Triock’s efforts to use his lomillialor staff to contact Revelstone meets with defeat when he is betrayed by a raver.
Covenant and his party move west toward Foul’s Creche and arrive at the Plains of Ra where the prideful, powerful horses known as Rahynyn live. There, he is captured by Ramen, the keepers of the horses. The Ramen have never liked Covenant because of the Rahynyn’s forced supplication to him. They show him the starvation and deprivations endured by the horses since Foul’s winter set in. The once majestic horses have either died or are near starvation.
Living with the Ramen Covenant finds his former Bloodguard, Bannor. Bannor tells Covenant that their oath to defend the Land and the Lords has been broken because of Bannor’s disclosure of Kevin’s seventh ward. Bannor and the other Bloodguard, once immortal, now age and the years have taken a toll on the once implacable Bannor.
As they talk, they are attacked by wolves and other minion of Lord Foul. Covenant and Lena escape. Saltheart and Bannor promise to find Covenant once they have thwarted this attack. Covenant and Lena flee west into the cold, barren plains.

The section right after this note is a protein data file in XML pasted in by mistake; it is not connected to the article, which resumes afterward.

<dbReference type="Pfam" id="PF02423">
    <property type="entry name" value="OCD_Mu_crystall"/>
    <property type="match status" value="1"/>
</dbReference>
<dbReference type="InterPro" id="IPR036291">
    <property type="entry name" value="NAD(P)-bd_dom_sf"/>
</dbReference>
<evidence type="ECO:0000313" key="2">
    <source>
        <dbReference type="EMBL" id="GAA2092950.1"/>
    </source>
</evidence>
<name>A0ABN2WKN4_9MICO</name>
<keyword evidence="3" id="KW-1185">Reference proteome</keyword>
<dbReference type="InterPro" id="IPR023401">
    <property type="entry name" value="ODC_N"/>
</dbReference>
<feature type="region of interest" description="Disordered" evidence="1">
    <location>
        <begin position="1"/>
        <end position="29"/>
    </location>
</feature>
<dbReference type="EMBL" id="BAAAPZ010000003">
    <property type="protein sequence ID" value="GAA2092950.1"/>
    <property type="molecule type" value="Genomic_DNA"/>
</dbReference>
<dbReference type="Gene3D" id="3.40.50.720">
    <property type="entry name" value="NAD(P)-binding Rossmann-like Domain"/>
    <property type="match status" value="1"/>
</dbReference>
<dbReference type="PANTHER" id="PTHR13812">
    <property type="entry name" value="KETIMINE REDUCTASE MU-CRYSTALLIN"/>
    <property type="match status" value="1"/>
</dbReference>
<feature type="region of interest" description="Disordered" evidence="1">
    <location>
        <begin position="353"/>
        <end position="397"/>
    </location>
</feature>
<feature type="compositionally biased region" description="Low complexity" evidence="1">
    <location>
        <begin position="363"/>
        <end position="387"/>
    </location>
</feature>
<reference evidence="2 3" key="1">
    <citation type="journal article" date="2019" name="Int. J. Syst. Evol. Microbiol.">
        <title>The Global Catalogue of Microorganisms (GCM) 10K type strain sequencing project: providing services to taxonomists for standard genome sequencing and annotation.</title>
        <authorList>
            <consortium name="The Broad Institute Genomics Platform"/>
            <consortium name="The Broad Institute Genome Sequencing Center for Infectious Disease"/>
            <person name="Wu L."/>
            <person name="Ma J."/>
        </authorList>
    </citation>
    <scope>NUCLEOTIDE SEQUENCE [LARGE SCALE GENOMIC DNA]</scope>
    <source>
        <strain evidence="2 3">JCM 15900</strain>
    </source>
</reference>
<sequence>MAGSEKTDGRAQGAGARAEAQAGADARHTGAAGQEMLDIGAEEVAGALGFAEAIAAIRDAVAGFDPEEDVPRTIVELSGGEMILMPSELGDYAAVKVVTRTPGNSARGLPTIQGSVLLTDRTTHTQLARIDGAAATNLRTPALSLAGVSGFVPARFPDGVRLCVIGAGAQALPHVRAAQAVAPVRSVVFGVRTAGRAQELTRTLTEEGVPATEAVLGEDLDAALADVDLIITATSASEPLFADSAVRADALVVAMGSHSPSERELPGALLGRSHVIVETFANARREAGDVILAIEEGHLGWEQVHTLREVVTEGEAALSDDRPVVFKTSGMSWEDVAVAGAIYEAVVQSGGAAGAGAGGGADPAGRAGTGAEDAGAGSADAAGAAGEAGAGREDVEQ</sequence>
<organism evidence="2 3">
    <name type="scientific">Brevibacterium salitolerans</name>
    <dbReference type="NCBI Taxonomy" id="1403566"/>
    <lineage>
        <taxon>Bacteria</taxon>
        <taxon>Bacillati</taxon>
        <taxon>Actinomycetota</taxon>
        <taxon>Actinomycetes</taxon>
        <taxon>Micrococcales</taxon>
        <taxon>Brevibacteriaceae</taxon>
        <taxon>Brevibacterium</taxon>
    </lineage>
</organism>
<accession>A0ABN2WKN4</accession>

Soon after fleeing, cold and starving, they encounter a man that Covenant recognized back in the Plains of Ra. Pieten, the young boy whose mind was captured by a raver at Soaring Woodhelvin years before to serve as a trap for Covenant, Hile Troy, and the Lords greets Covenant. Left with the Ramen years before, he has developed a fanatical attachment to the Ranyhyn that leaves him scorning the Ramen’s careful and deferential care as inadequate. He feeds them and prepares a fire to warm them. He then tells Covenant that he will fulfill his destiny by destroying Covenant whom the Ranyhyn fear, but respect. He tells Lena that her daughter, Alena is dead and that Covenant refused to help her in her time of need. The insane Lena is overwrought and tries to kill Covenant. Pieten then kills her to Covenant’s horror. Covenant drives a dagger into Pieten’s heart. He continues westward, cold, alone, and without provision, his ankle broken in the fight with Pieten.